Sugar labeling: How numerical information of sugar content influences healthiness and tastiness expectations.

07:00 EST 4th November 2019 | BioPortfolio

Summary of "Sugar labeling: How numerical information of sugar content influences healthiness and tastiness expectations."

Overconsumption of highly sugary foods contributes to increases in obesity and diabetes in our population, and initiatives are issued worldwide to reduce sugar content in food products. However, it is unclear how the presentation of reduced sugar content on food packages affects taste expectations of consumers. Based on the learned knowledge about negative health effects of sugar and the common belief that unhealthy food tastes better than healthy food, consumers might conclude that lower sugar levels are associated with higher healthiness and lower tastiness. Addressing this concern, we examined how quantitative information about sugar content without any verbal description influences consumers' health and taste expectations of dairy desserts. We asked participants to indicate the expected healthiness and tastiness of randomly sampled dairy desserts, while varying systematically the quantitative sugar information provided in a label presented with the desserts (numerical sugar level in grams per 100 grams of product: low vs. original vs. high). We assumed that quantitative sugar content is not equally associated with healthiness and tastiness of products and that numerical information about sugar content informs health more than taste expectations. Therefore, we predicted that consumers expect higher healthiness, but not to the same degree lower tastiness for products with reduced sugar contented compared to products with higher sugar content. The results of the present study are in line with this hypothesis. We found that consumers expected desserts with less sugar to be healthier than desserts with higher levels of sugar. The experimentally varied sugar levels did not affect the tastiness expectations. Notably, consumers did not follow the unhealthy = tasty intuition and did not devaluate the tastiness of desserts because of heightened healthiness expectations. Our findings suggest that sole numerical information about sugar content-an important nutritional value-is more diagnostic in the construction of healthiness rather than tastiness expectations of food products.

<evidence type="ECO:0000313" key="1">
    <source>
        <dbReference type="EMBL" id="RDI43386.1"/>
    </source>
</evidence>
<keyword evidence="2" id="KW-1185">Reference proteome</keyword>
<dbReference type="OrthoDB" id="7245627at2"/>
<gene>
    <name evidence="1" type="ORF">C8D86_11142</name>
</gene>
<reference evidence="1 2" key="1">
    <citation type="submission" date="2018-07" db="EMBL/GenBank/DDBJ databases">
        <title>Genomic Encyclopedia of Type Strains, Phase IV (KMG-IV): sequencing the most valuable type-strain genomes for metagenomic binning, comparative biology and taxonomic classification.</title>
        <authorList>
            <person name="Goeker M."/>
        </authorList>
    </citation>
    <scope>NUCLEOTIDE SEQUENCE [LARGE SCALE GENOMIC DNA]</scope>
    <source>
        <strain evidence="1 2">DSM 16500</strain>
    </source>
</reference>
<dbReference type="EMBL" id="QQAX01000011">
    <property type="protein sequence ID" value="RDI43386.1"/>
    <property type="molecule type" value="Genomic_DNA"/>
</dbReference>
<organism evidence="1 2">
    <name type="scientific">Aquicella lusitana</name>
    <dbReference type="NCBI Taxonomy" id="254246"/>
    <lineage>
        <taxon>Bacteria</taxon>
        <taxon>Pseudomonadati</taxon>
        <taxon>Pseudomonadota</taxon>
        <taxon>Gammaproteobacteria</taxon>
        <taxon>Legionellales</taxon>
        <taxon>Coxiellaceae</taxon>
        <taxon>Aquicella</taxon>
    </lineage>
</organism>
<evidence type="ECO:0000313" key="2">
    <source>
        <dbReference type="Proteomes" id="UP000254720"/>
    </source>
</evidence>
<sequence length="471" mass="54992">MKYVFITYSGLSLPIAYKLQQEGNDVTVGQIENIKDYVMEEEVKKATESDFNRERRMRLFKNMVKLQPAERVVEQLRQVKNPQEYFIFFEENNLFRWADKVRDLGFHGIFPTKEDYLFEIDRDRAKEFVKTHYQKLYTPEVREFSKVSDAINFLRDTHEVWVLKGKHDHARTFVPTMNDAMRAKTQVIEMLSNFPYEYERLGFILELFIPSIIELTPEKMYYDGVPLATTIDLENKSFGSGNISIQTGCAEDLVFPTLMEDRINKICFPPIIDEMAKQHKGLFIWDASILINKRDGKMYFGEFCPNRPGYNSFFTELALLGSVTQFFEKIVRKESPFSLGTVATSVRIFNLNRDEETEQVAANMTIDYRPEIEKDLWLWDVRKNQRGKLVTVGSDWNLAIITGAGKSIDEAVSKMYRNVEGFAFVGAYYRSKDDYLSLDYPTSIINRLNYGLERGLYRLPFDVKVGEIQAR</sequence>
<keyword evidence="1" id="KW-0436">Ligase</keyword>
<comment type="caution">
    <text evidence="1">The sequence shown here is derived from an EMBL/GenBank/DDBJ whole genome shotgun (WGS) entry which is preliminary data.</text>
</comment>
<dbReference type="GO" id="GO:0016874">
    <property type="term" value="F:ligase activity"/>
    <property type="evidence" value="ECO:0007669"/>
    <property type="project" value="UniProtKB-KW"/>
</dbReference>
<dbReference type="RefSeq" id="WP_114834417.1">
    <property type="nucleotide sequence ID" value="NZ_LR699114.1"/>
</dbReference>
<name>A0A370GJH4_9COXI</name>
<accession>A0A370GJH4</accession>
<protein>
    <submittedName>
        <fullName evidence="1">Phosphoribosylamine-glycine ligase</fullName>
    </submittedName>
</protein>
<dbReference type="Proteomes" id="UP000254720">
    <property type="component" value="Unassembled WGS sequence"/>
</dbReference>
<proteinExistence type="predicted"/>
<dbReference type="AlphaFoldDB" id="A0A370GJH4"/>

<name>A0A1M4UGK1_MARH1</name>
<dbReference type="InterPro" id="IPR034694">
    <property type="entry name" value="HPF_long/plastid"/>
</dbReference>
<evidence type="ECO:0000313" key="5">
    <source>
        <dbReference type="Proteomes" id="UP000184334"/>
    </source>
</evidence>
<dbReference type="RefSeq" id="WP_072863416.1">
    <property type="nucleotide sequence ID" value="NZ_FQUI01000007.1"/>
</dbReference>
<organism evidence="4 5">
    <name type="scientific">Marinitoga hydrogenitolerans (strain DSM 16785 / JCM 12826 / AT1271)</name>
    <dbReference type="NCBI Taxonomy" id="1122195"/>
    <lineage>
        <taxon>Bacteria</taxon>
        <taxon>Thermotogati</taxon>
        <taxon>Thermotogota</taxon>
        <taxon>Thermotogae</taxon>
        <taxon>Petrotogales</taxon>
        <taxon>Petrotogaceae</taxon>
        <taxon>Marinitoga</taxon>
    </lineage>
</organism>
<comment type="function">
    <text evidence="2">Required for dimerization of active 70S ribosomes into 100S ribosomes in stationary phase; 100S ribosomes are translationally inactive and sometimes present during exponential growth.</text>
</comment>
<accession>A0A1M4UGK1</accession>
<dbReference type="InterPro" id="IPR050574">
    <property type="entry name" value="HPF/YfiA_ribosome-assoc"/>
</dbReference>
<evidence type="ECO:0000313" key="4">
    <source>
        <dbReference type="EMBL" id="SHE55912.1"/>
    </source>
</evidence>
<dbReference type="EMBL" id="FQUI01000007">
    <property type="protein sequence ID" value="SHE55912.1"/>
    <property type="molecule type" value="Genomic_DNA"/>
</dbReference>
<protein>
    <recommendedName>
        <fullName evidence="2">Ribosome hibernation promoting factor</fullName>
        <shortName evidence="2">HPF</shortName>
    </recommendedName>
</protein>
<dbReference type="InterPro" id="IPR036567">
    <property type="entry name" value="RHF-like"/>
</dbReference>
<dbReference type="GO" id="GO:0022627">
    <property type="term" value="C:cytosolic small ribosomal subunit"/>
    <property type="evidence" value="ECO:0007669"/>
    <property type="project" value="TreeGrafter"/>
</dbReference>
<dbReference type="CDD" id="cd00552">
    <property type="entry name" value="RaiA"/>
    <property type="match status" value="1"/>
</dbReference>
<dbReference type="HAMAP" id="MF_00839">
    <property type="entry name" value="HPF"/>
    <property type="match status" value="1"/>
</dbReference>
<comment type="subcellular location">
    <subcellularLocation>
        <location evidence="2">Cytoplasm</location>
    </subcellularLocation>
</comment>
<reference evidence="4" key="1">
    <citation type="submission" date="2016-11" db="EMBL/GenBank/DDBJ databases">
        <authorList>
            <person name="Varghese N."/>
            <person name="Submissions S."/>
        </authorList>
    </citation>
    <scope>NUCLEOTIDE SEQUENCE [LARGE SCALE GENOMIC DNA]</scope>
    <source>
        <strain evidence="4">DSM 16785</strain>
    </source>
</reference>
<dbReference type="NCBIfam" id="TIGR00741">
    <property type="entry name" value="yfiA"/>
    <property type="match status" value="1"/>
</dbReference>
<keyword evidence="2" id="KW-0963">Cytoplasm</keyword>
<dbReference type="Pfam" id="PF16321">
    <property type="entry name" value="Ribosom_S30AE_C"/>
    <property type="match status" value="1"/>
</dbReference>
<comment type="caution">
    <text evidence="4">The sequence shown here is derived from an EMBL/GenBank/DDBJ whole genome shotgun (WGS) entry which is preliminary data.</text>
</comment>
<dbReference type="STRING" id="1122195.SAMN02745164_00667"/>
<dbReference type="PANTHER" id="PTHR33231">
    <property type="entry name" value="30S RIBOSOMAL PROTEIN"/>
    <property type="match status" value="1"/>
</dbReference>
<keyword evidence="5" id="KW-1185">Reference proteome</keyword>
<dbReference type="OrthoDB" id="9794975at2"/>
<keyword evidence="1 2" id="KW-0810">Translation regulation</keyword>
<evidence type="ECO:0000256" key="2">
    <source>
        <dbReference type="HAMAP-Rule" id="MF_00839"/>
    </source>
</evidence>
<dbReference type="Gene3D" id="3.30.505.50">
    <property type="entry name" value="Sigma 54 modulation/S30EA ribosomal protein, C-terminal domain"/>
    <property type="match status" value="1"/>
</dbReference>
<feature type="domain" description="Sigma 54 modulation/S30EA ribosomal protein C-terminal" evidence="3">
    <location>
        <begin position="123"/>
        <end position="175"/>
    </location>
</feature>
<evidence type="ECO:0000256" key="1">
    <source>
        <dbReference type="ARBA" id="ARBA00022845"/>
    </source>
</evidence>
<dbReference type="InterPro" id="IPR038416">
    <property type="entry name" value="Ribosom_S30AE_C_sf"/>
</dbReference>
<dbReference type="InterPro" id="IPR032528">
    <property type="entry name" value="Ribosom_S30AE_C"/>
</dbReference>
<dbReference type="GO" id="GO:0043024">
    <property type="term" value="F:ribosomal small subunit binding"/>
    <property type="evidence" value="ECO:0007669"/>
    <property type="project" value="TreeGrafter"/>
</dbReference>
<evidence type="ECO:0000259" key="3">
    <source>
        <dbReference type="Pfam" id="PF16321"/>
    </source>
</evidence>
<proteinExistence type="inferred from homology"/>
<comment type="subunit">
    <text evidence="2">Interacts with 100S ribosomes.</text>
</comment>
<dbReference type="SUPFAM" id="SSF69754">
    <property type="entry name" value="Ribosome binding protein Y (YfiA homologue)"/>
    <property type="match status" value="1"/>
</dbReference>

Journal Details

This article was published in the following journal.

Name: PloS one
ISSN: 1932-6203
Pages: e0223510


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Medical and Biotech [MESH] Definitions

Reversibly catalyzes the oxidation of a hydroxyl group of sugar alcohols to form a keto sugar, aldehyde or lactone. Any acceptor except molecular oxygen is permitted. Includes EC 1.1.1.; EC 1.1.2. and EC 1.1.99.

The bacterial sugar phosphotransferase system (PTS) that catalyzes the transfer of the phosphoryl group from phosphoenolpyruvate to its sugar substrates (the PTS sugars) concomitant with the translocation of these sugars across the bacterial membrane. The phosphorylation of a given sugar requires four proteins, two general proteins, Enzyme I and HPr and a pair of sugar-specific proteins designated as the Enzyme II complex. The PTS has also been implicated in the induction of synthesis of some catabolic enzyme systems required for the utilization of sugars that are not substrates of the PTS as well as the regulation of the activity of adenylate cyclase. EC 2.7.1.-.

Short chain carbohydrate molecules that have hydroxyl groups attached to each carbon atom unit with the exception of one carbon that has a doubly-bond aldehyde or ketone oxygen. Cyclical sugar molecules are formed when the aldehyde or ketone groups respectively form a hemiacetal or hemiketal bond with one of the hydroxyl carbons. The three dimensional structure of the sugar molecule occurs in a vast array of biological and synthetic classes of specialized compounds including AMINO SUGARS; CARBASUGARS; DEOXY SUGARS; SUGAR ACIDS; SUGAR ALCOHOLS; and SUGAR PHOSPHATES.

Any compound that contains a constituent sugar, in which the hydroxyl group attached to the first carbon is substituted by an alcoholic, phenolic, or other group. They are named specifically for the sugar contained, such as glucoside (glucose), pentoside (pentose), fructoside (fructose), etc. Upon hydrolysis, a sugar and nonsugar component (aglycone) are formed. (From Dorland, 28th ed; From Miall's Dictionary of Chemistry, 5th ed)

Sugar alcohol molecules that contain three carbons.

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